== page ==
Danish footballer Christian Eriksen today played for his national side against Tunisia in his first major tournamment since collapsing on the pitch 18 months ago.
In May 2021, he had suffered a cardiac arrest in the 42nd minute of Denmark’s first game of the European Championship against Finland in Copenhagen.
Describing the incident, Eriksen said he was ‘gone from this world for five minutes’. He was resuscitated and rushed to hospital.
Despite what some believed to be a career-finishing medical condition, the 30-year-old made a remarkable return to the Premier League with Brentford in February this year thanks to an Implantable Cardioverter Defibrillator (ICD).
The Manchester United midfielder is the first known top-flight footballer to be fitted with the matchbox-sized device, which is implanted in those thought to be at risk of cardiac arrest at some point in the future.
It works by sending electrical shocks to the heart to make it start pumping again — effectively rebooting it when it fails.
Today, he was in the starting line up in Denmark’s first World Cup Game against Tunisia in Qatar. Manager Kasper Hjulmand described him as the ‘heartbeat of the team’.
Danish footballer Christian Eriksen today played for his national side against Tunisia (pictured) in his first major tournamment since collapsing on the pitch 18 months ago
In May 2021, he had suffered a cardiac arrest in the 42nd minute of Denmark’s first game of the European Championship against Finland in Copenhagen (pictured)
ICDs work by sending electrical shocks to the heart to make it start pumping again — effectively rebooting it when it fails
While playing Finland in the first half of the opening game of the Euros in summer 2021, Eriksen suffered a cardiac arrest.
This is when the heart stops beating altogether due to problem with the organ’s electrical signals, which prevents blood from pumping around the body.
Sufferers will die within minutes unless they are treated with CPR.
His teammates called for assistance, which saw medics give Eriksen CPR and use an automated external defibrillator to restart his heart.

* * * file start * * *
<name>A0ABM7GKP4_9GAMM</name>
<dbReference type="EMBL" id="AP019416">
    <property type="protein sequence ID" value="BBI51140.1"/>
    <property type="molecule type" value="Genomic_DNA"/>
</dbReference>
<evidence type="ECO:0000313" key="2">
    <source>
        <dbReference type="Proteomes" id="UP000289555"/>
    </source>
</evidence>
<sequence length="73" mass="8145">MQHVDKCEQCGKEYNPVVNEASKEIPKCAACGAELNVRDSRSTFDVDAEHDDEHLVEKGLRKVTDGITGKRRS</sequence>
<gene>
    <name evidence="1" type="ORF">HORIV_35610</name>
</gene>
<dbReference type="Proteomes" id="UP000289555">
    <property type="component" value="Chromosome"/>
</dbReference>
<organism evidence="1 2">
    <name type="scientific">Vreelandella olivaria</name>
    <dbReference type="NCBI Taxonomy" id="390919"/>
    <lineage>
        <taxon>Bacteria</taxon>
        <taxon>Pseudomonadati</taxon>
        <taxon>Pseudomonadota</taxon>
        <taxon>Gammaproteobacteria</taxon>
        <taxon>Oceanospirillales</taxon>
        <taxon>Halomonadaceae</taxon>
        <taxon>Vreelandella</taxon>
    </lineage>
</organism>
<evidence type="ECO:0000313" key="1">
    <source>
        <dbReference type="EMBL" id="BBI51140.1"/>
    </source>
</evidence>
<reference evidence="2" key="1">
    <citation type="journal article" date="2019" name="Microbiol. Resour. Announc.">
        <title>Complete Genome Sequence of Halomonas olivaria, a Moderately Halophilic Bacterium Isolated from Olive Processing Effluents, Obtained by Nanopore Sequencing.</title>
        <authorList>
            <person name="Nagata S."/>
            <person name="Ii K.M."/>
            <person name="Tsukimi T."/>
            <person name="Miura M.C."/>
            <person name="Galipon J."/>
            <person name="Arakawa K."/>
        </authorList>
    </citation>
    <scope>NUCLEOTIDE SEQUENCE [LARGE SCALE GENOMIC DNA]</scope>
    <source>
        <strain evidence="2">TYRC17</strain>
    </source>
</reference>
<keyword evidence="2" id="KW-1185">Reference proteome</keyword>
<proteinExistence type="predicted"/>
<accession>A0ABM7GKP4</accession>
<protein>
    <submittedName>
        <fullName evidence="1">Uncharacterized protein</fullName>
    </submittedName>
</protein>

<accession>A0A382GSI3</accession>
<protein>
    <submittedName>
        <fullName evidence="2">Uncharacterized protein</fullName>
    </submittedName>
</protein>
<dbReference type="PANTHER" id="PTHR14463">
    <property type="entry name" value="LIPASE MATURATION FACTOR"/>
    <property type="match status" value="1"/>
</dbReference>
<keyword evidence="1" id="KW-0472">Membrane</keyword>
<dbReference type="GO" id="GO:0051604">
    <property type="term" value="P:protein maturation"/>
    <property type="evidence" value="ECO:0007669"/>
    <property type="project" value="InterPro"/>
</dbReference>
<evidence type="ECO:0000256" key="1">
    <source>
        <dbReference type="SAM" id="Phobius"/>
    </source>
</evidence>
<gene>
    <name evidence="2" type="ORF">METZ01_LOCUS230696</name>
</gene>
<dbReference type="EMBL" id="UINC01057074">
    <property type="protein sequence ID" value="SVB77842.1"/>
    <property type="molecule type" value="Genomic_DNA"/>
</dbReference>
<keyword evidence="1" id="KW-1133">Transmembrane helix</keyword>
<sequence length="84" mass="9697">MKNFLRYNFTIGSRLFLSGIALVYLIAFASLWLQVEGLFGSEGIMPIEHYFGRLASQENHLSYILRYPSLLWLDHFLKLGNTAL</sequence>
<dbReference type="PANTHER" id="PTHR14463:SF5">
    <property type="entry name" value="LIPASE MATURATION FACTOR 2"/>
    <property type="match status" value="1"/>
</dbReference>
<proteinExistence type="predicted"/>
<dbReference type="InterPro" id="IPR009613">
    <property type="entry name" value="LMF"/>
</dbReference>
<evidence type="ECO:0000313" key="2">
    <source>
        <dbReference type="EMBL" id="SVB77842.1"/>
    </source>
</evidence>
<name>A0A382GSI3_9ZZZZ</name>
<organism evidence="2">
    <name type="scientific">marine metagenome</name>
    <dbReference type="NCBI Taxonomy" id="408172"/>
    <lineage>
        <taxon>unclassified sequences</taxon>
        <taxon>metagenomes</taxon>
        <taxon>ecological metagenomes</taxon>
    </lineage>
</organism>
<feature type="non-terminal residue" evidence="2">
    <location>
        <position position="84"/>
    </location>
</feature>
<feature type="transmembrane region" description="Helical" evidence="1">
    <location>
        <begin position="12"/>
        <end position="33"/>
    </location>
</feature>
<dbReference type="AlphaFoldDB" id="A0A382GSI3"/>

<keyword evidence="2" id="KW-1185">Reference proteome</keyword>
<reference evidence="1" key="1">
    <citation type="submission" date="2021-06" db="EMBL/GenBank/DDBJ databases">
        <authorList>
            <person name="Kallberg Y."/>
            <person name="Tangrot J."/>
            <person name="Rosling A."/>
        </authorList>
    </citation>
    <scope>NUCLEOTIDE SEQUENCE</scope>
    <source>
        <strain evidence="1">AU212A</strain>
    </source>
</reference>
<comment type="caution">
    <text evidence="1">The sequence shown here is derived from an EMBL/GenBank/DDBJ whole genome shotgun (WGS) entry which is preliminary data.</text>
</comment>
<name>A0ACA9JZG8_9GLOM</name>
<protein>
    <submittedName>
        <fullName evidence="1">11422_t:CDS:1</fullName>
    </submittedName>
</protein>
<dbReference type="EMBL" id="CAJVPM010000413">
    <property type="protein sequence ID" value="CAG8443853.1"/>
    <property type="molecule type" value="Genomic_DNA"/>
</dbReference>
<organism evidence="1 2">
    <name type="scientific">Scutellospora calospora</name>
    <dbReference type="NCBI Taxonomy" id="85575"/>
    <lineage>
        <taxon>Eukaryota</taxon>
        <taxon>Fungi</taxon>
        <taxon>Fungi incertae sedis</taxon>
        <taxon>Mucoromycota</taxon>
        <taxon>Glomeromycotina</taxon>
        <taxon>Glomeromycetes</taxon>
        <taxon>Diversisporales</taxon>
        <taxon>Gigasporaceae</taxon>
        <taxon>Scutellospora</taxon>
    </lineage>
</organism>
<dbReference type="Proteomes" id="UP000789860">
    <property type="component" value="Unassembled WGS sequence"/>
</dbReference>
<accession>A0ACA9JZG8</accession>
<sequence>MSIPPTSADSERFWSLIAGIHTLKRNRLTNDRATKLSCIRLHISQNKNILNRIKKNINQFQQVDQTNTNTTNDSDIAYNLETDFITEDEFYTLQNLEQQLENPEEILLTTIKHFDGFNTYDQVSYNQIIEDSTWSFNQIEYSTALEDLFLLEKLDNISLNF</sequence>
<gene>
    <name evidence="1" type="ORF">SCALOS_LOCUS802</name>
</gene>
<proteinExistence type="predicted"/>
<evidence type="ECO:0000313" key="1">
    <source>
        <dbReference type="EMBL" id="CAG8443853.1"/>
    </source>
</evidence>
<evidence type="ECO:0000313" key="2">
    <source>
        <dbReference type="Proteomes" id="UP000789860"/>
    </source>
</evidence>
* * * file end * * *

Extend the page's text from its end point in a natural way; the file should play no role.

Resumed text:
What is an Implantable Cardioverter Defibrillator (ICD)?
An ICD is a small device which can treat people with dangerously abnormal heart rhythms.
It sends electrical pulses to regulate abnormal heart rhythms, especially those that could be dangerous and cause a cardiac arrest.
An ICD is placed under the skin, usually in the space just below the collar bone to monitor your heart rate.
Thin wires connect the ICD to the heart, which constantly check heart rate and rhythm.
People may need an ICD if they have suffered a life-threatening abnormal heart rhythm, are at risk of having one in the future or have heart failure.
The device is fitted in a procedure that takes one to three hours.
Source: British Heart Foundation
Eriksen was taken off the pitch in a stretcher and the match was temporarily suspended. Around an hour later, officials confirmed that he was awake and stable and the match re-started.
Eriksen has said he has no family history of heart problems and had regular heart scans throughout his career. Every played in England’s Premier and Football League clubs are tested when they sign their first contract and at 18 and 20-years-old.
But it was later confirmed he had suffered a cardiac arrest and was fitted with an ICD over concerns of the condition rearing its head again in the future.
ICDs, which are placed under the skin, can sense when the heart is beating at a potentially dangerous abnormal rate and deliver an electrical shock to the heart. This usually helps the heart to return to a normal rhythm.
A recently as a decade ago, doctors advised those with ICDs not to engage in strenuous exercise.
But US researchers conducted a study to get to the bottom of this advice. They monitored 440 sportspeople with ICDs over four years.
A tenth of the athletes had received a shock from their device while playing sport — suggesting they were about to suffer a cardiac arrest, results showed.
But none of the athletes suffered complications or died and none of the ICDs failed — suggesting the risk of exercise is low for those fitted with the devices.
However, Eriksen had to leave his former club, Inter Milan, because the Italian Football Association does not allow those fitted with the device to play in amateur or professional leagues.
Despite many expecting him to retire, he agreed to join Premier League club Brentford in January this year.
He then made his return to football in February, coming on in the 52nd minute in a game against Newcastle United — with his side losing 2-0.
Eriksen was then signed in a three-year deal with Manchester United in July.
Cardiac arrests are slightly different to heart attacks, which occur when there is a sudden interruption in the blood supply to part of the heart.
Heart disease, heart inflammation and an inherited heart condition are some of the main causes of cardiac arrest.
While exercise is good for heart health, intense levels of physical activity can trigger cardiac arrest in athletes who unwittingly have underlying heart conditions.
Along with Eriksen, Fabrice Muamba, 34, collapsed when suffered a cardiac arrest in March 2012 while playing for Bolton Wanderers and had no heart beat for 78 minutes. He made a full recovery.
However, Marc-Vivienne Foe, who played for West Ham United and Cameroon, suffered a fatal cardiac arrest when his national team played Colombia in June 2003.